Security forces including the elite Rapid Action Battalion (RAB), the navy, border and coast guards, as well as auxiliary police units will guard some 40,000 election booths across the poor South Asian nation.
Bangladesh's communications regulator ordered the country's mobile operators to shut down 3G and 4G services until midnight on Sunday "to prevent the spread of rumours" a spokesman said.
With more than 100 million voters registered for the December 30 polls, Sunday's vote represents one of the world’s largest democratic exercises.
Prime Minister Sheikh Hasina is expected to win a record fourth term.
But the opposition says its candidates have been disqualified and supporters jailed in a pre-election crackdown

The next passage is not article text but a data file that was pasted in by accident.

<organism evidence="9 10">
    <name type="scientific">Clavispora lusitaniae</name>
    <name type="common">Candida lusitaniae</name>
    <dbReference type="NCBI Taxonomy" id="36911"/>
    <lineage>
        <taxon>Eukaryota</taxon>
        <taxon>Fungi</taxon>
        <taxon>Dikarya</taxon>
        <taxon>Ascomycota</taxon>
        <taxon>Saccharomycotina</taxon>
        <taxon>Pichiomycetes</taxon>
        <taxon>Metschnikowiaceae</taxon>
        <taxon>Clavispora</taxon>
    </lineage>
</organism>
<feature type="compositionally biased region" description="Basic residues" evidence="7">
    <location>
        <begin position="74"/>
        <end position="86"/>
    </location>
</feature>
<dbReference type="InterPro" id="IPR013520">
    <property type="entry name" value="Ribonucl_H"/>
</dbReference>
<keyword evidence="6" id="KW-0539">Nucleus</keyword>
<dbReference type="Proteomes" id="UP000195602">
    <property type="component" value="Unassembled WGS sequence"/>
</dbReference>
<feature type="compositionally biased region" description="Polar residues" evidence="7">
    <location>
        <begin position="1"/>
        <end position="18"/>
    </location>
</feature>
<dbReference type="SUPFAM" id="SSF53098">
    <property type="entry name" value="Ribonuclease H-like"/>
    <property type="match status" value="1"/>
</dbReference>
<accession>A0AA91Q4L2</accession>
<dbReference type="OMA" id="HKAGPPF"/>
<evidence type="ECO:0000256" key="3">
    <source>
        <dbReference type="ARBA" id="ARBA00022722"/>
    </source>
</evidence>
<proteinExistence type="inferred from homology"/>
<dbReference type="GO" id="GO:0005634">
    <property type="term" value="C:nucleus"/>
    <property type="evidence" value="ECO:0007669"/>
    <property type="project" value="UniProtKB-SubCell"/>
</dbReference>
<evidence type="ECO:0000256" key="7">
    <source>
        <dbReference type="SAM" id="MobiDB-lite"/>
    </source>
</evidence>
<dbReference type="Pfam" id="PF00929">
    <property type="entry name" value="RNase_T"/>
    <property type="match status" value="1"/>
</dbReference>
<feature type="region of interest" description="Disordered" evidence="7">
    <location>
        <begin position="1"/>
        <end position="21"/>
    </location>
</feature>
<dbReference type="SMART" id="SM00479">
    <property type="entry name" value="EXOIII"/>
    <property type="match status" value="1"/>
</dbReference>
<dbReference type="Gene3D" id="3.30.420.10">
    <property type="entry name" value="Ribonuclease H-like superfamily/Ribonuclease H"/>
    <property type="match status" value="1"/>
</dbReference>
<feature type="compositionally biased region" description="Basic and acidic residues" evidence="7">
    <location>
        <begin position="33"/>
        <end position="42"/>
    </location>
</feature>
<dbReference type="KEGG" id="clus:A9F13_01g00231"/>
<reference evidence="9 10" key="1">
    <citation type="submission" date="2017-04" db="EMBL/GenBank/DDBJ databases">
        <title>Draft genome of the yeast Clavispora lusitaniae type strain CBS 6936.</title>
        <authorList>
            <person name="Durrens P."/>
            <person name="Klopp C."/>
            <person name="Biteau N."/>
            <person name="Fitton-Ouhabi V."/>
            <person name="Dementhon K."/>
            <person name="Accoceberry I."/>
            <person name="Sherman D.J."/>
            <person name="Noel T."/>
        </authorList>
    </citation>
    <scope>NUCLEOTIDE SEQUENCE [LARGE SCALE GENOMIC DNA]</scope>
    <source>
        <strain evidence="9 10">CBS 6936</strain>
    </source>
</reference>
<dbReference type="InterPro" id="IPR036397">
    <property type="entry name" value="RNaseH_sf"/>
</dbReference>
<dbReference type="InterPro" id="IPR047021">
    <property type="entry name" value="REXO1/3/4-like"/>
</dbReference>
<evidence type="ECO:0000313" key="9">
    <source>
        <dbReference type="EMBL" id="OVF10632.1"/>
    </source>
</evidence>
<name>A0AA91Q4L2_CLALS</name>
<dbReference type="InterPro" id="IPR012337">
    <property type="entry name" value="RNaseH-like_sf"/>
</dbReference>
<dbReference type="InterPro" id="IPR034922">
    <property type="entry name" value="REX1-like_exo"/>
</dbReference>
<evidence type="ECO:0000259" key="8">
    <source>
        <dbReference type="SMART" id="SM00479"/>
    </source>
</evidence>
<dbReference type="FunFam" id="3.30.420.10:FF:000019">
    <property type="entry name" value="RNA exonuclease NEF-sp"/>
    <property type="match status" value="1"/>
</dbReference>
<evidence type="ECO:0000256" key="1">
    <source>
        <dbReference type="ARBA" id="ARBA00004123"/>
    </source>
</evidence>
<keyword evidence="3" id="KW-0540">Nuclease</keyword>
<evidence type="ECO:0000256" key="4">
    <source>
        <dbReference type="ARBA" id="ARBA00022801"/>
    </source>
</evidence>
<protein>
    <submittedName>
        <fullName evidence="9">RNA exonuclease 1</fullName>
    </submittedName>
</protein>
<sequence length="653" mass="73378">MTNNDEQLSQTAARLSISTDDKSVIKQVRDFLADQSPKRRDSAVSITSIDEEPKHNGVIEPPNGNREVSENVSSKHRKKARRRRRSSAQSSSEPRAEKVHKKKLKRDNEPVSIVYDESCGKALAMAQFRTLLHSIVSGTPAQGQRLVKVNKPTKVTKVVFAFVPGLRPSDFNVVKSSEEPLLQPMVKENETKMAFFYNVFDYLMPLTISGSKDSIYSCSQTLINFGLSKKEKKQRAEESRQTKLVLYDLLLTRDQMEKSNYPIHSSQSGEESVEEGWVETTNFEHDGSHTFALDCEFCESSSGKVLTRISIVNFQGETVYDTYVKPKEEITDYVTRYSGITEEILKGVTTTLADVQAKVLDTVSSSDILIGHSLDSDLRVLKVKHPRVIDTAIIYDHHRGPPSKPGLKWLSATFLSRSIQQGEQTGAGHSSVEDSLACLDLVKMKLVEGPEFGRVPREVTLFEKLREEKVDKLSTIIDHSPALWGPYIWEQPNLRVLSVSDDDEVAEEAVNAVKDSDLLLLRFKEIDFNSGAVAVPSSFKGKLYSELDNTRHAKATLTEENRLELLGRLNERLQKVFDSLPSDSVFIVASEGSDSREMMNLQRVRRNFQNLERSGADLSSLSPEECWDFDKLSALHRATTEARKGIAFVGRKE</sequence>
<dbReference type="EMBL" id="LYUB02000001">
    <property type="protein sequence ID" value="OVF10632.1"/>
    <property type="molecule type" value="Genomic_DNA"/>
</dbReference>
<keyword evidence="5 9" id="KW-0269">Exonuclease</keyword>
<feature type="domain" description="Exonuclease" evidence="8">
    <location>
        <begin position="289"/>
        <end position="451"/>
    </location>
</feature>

Political rallies turned violent almost as soon as campaigning began.
Thirteen people have been killed and thousands injured in skirmishes between Hasina's supporters and Bangladesh Nationalist Party (BNP) activists.
Main opposition party BNP, whose leader Khaleda Zia is serving a 17-year jail term, says more than 14,000 of its activists have been detained since the election was announced on November 8.
The BNP said over 1,100 people were rounded up on Friday alone.
The party also alleges that around 12,000 activists were injured in attacks by members of the ruling party Awami League who, in turn, denies the allegations.
The United States has raised concerns about the elections while the United Nations called for greater efforts to make the vote fair.
#BDElection18 :The US is concerned by the high level of campaign violence of last 2 weeks ahead of the upcoming polls in #Bangladesh. Ambassador (@USAmbBangladesh) noted that Opposition party candidates have owned the brunt most violence @usembassydhaka @UNHumanRights @HuffPost pic.twitter.com/g5IpdqEfk0Basherkella - বাঁশেরকেল্লা (@basherkella) 29 décembre 2018